The first characteristic is the large size of the unit cell of macromolecular crystals and the variation of the cell dimensions from one crystal to another. This makes the determination of the Bravais lattice by cell reduction problematic, as small changes of cell dimensions give rise to differences in the assignment. Kabsch (2010a,b, 2012) uses a `quality index' from each of Niggli's 44 lattice characters to come to a best choice. GrosseKunstleve et al. (2004) and Sauter et al. (2004) have found that some commonly used methods to determine the Bravais lattice are susceptible to numerical instability, making it possible for highsymmetry Bravais lattice types to be improperly identified. Sauter et al. (2004, 2006) find from practical experience that a deviation δ as high as 1.4° from perfect alignment of direct and reciprocal lattice rows must be allowed to construct the highestsymmetry Bravais type consistent with the data. Evans (2006) uses a value of 3.0°. The large unitcell size also gives rise to a large number of reflections in the asymmetric region of reciprocal space, and taken with the tendency of macromolecular crystals to decompose in the Xray beam, fullsphere data sets are uncommon. This means that confirmation of the Laue class by means of values of R_{int} (R_{merge}) are rarer than with smallmolecule crystallography, although Kabsch (2010b) does use a `redundancyindependent R factor'. Evans (2006, 2011) describes methods very similar to those given as the second stage in Section 1.6.2.1. The conclusion of Sauter et al. (2006) and Evans (2006) is that R_{int} values as high as 25% must be permitted in order to assemble an optimal set of operations to describe the diffraction symmetry. Another interesting procedure, accompanied by experimental proof, has been devised by Sauter et al. (2006). They show that it is clearer to calculate R_{merge} values individually for each potential symmetry operation of a target point group rather than comparing R_{merge} values for target point groups globally. According to Sauter et al. (2006) the reason for this improvement lies in the lack of intensity data relating some target symmetry operations.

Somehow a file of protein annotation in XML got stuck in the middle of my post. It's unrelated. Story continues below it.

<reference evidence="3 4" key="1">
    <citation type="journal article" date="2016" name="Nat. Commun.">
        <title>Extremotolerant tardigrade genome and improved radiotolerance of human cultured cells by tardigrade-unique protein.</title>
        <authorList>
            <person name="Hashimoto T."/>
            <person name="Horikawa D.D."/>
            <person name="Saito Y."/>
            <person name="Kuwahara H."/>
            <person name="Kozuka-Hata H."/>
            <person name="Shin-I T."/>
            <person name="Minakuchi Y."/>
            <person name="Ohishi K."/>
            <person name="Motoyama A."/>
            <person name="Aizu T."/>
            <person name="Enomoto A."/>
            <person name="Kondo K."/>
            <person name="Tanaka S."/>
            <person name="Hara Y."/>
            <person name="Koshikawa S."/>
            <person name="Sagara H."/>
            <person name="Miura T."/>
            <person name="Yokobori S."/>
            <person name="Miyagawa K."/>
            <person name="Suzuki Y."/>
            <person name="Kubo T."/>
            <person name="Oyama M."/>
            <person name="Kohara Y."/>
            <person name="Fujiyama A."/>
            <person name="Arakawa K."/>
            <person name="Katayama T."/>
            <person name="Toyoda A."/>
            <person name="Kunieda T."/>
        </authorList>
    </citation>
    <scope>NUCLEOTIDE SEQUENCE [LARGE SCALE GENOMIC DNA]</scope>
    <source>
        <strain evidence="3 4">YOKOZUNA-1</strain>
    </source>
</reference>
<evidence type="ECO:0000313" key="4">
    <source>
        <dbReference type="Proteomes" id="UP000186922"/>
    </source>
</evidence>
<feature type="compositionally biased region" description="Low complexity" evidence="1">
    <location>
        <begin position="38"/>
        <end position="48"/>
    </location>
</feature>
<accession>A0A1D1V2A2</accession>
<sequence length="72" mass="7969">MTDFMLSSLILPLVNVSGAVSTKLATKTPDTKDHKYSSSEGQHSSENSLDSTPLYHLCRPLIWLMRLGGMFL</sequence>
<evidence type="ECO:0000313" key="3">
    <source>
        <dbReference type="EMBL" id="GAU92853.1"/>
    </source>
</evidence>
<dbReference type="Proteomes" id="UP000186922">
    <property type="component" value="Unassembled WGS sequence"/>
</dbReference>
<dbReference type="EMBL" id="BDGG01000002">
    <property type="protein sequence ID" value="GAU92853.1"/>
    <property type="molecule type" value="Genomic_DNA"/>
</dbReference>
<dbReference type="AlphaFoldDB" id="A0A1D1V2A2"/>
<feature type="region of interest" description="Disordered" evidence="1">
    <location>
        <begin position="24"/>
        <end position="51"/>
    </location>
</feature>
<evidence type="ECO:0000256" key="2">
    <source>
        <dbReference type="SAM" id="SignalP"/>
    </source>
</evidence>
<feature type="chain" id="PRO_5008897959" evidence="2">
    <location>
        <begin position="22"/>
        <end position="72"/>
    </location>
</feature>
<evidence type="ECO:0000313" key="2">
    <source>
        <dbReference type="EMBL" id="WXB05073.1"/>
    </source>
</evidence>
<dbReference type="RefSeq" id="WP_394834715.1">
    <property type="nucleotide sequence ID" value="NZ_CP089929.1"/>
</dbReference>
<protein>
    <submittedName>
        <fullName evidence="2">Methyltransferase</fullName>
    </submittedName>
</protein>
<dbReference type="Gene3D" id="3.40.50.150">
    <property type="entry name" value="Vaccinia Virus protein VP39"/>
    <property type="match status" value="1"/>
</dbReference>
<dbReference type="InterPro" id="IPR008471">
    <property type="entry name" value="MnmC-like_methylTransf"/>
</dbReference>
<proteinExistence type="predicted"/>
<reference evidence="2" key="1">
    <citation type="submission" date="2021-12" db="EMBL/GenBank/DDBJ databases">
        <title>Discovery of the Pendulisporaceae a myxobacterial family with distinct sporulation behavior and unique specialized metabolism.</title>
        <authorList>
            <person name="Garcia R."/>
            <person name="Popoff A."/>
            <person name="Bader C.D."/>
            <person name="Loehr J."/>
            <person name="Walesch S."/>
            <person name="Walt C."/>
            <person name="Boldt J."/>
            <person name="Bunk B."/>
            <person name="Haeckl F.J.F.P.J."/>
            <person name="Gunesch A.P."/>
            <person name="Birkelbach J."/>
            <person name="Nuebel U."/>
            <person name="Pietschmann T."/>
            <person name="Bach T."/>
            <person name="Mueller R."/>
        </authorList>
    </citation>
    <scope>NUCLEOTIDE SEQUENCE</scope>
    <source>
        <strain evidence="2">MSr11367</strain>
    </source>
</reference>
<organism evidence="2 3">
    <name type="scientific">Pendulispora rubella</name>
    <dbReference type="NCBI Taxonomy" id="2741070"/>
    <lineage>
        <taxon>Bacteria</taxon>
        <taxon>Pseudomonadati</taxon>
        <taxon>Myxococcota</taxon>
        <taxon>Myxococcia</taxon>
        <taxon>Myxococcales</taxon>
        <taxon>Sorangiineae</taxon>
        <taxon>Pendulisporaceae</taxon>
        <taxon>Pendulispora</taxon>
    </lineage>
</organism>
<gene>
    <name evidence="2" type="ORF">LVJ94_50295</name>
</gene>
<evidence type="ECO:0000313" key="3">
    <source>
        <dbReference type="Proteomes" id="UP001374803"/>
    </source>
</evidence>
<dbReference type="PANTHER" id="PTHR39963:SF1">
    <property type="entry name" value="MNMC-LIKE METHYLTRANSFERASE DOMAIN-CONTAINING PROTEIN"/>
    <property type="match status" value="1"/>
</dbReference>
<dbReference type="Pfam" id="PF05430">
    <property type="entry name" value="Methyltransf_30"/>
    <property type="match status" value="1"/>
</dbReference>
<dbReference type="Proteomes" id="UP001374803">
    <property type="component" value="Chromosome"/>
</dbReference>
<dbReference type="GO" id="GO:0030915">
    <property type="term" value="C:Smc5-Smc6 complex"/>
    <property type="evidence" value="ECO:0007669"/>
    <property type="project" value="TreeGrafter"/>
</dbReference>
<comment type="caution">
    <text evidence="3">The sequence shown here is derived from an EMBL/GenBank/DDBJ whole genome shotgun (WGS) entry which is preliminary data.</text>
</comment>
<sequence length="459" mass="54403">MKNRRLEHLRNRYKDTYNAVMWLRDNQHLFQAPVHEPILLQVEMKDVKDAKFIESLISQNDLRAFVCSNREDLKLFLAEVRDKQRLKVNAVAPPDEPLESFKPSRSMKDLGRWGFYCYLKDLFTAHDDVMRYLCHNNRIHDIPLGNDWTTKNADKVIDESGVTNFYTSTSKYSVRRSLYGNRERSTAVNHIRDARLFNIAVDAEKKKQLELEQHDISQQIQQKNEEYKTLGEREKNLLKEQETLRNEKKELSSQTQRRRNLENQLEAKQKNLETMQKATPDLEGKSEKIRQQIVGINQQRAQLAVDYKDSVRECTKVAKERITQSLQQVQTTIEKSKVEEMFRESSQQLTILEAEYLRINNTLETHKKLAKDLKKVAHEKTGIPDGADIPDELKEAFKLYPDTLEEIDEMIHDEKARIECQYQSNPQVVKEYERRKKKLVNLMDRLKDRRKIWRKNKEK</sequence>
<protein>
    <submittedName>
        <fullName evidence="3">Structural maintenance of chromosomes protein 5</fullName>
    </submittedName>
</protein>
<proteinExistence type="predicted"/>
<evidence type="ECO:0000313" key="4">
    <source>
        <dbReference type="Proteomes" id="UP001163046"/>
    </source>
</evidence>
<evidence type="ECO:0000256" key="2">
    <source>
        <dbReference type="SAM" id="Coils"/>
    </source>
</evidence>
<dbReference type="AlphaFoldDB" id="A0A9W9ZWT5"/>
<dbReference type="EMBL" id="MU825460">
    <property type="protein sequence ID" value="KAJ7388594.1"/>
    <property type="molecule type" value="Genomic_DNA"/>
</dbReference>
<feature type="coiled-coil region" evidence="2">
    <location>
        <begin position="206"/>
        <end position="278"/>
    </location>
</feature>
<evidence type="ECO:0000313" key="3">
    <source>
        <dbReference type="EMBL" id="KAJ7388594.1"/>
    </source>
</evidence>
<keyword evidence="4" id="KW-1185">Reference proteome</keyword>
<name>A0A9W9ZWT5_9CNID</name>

The second characteristic of macromolecular crystals is that the compound is known, or presumed, to be chiral and enantiomerically pure, so that the crystal structure is chiral. This limits the choice of space group to the 65 Sohncke space groups containing only translations, pure rotations or screw rotations. For ease of use, these have been typeset in bold in Tables 1.6.4.2–1.6.4.30.
For the evaluation of protein structures, Poon et al. (2010) apply similar techniques to those described in Section 1.6.2.3. The major tactical objective is to identify pairs of αhelices that have been declared to be symmetryindependent in the structure solution but which may well be related by a rotational symmetry of the crystal structure. Poon et al. (2010) have been careful to test their methodology against generated structural data before proceeding to tests on real data. Their results indicate that some 2% of Xray structures in the Protein Data Bank potentially fit in a highersymmetry space group. Zwart et al. (2008) have studied the problems of underassigned translational symmetry operations, suspected incorrect symmetry and twinned data with ambiguous spacegroup choices, and give illustrations of the uses of group–subgroup relations.